Once students have a feel of how to infer, it’s time to practice with your book examples. Now, when you do this, you want to be very familiar with the text and have specific examples in mind that you will use for discussion. I would suggest blowing up the T-chart to poster size and provide your students with sticky notes.

This post featuring Silver Packages as a mentor text for teaching inferences steps you through a print and go lesson perfect for December.

As the book is read, share the story examples selected and allow your students to turn and talk with their elbow partners to share what they infer, The sticky notes can be “pasted” to the poster. The page size version can also be used if you’re in a pinch.

Lesson Extension:

This post featuring Silver Packages as a mentor text for teaching inferences steps you through a print and go lesson perfect for December.

Since many of the inferences made will focus on Frankie, it makes sense to write a RAFT paper from Frankie’s Point of View. A RAFT paper stands for Role Audience Format and Topic. RAFT papers are intended to be used as a way to deepen understanding, and if you’ve followed my blog long, you know the reading-writing connection is really important to me. I love teaching writing, and I personally feel the best way to improve as readers and writers is to practice. So, whenever we can work in writing, I do.

The writing assignment is for students to take the Role of Frankie and write a memoir (Format) for the Applachian children (Audience) about his memories of the Christmas Train and how he was inspired by it. Once completed, I think sharing them orally would be a great idea as it will allow you to work on the themes included in the text.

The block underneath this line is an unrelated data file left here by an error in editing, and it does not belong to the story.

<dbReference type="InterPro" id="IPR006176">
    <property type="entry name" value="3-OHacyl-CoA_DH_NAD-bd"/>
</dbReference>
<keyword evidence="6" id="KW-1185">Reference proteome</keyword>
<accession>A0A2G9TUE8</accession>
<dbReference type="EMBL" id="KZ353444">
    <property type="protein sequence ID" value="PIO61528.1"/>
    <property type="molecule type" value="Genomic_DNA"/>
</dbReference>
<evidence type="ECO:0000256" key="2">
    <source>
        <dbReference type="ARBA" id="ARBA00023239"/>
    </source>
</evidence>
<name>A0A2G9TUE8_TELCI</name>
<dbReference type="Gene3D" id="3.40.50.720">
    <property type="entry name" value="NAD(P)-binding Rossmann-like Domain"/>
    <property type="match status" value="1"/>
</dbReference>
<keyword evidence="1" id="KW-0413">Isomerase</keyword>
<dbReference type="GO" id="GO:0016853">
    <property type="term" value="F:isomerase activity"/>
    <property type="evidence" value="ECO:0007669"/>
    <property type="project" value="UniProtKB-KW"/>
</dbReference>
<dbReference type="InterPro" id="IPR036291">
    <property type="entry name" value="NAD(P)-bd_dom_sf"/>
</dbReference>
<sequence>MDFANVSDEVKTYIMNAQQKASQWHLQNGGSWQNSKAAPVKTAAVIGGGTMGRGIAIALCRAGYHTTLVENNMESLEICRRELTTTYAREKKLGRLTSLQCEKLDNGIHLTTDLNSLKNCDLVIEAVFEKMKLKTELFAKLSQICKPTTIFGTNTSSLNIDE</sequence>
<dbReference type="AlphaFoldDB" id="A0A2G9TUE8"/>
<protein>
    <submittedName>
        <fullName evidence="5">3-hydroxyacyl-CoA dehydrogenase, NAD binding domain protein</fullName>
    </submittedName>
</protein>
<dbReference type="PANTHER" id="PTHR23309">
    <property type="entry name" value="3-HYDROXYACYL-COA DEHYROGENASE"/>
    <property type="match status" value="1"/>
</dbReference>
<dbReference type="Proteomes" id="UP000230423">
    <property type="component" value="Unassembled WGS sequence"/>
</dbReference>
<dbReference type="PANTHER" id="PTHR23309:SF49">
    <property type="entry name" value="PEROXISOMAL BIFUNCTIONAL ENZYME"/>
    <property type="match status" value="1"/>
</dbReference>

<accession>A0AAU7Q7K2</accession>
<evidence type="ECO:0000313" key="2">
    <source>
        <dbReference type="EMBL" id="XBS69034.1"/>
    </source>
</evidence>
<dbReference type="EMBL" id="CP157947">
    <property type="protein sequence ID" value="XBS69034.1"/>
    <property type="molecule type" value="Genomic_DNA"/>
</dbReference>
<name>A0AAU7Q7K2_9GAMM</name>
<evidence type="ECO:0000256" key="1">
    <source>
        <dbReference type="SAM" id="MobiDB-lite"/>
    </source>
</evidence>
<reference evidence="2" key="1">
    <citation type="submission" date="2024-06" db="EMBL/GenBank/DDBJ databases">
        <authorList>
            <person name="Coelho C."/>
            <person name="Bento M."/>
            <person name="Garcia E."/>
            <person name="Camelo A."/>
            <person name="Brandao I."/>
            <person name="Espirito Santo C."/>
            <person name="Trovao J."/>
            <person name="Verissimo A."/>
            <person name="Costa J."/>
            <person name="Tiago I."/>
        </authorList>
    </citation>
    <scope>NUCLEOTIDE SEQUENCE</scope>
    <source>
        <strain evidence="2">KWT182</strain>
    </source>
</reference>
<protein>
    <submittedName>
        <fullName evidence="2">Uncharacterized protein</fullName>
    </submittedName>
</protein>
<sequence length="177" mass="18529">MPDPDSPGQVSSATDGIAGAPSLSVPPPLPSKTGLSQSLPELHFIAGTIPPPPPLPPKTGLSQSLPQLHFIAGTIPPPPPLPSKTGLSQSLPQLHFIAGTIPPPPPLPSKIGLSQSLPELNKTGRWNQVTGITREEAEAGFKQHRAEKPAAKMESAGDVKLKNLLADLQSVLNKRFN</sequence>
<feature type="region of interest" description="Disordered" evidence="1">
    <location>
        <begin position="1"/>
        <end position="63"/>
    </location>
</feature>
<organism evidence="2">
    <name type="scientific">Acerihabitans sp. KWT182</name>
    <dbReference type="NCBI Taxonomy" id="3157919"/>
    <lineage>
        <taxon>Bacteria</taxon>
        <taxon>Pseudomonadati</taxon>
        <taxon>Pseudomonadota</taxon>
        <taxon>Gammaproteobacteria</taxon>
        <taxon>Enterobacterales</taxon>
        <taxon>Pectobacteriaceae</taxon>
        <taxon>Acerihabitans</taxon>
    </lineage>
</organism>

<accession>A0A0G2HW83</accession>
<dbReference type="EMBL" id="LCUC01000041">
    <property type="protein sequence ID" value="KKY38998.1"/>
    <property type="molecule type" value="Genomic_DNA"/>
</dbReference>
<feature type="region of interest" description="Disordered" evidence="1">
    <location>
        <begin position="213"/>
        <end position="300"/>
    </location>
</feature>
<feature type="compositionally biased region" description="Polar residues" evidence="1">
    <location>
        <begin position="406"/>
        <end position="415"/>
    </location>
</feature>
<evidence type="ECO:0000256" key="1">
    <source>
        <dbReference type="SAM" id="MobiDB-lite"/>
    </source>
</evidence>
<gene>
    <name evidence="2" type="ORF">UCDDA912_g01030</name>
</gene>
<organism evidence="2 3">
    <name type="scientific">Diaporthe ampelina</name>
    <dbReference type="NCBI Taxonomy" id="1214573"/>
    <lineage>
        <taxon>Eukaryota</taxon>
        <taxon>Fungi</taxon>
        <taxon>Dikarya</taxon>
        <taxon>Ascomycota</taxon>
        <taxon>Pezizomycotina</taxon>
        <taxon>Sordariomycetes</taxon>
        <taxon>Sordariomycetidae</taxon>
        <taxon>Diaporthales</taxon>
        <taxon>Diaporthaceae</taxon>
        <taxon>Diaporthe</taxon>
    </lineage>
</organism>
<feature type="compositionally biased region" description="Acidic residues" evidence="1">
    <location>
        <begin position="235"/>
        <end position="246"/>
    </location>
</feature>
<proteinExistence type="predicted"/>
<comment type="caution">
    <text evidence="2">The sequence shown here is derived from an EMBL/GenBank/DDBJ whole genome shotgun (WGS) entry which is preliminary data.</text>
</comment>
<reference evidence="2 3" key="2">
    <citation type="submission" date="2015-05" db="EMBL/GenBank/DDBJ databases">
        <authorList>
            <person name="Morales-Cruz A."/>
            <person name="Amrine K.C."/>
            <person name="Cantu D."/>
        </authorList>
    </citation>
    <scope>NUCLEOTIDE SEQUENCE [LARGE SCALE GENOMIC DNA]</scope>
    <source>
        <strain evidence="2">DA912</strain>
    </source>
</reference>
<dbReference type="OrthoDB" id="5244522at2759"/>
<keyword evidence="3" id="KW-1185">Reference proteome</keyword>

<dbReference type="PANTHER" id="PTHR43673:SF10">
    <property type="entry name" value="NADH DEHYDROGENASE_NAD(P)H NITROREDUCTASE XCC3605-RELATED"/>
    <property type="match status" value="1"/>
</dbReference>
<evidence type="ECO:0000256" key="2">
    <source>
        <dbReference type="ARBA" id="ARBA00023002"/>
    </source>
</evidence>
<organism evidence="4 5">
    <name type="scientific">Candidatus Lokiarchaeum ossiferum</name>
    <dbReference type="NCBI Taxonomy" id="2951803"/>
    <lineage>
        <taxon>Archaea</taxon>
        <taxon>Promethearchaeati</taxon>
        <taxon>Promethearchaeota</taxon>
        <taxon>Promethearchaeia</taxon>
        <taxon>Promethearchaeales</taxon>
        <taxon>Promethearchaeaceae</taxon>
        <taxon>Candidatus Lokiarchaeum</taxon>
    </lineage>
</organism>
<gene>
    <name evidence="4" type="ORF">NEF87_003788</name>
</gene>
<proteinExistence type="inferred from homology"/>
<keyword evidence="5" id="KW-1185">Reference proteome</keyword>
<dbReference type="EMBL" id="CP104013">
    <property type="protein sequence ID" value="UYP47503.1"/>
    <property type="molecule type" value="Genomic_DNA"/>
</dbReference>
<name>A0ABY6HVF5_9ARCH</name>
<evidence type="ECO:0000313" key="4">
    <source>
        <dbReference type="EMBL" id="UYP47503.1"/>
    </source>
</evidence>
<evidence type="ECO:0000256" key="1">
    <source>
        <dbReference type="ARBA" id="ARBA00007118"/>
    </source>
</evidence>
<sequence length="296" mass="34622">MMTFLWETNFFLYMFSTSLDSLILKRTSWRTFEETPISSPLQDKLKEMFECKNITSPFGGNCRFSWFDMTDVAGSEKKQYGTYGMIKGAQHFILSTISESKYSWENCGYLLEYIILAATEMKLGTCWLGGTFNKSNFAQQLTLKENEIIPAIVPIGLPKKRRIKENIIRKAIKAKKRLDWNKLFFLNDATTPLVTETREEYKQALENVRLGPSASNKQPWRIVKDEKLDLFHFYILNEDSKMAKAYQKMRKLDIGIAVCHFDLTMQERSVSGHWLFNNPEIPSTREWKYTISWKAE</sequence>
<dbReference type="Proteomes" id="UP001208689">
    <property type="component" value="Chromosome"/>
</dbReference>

This post featuring Silver Packages as a mentor text for teaching inferences steps you through a print and go lesson perfect for December.

to grab the free resource shared here…



Other Inference Resources:

Making Inferences Paper Bag Mini Book Project
This Making Inferences Paperbag Mini Book is lots of fun for work stations or for small group. Students use three lunchbags folded in half to form the book. The pages are sized to fit and include modeling, guided practice and application with Lilly’s Purple Plastic Purse and Two Bad Ants. It’s $4.00 in my store. Click the image to the left to check it out.
[FREE] Determining the Difference Between Inferences and Conclusions
Interested in another freebie? [THIS POST] explains the difference between making inferences and drawing conclusions. The freebie I included with that post has an anchor chart and two organizers that you can use with any book.


Carla is a licensed reading specialist with 27 years of experience in the regular classroom (grades 1, 4, and 5), in Title 1 reading, as a tech specialists, and a literacy coach. She has a passion for literacy instruction and meeting the needs of the individual learner.

This Post Has One Comment

  1. Jenna Campbell

    I love your holiday ideas for Silver Packages. I would like to use them if possible.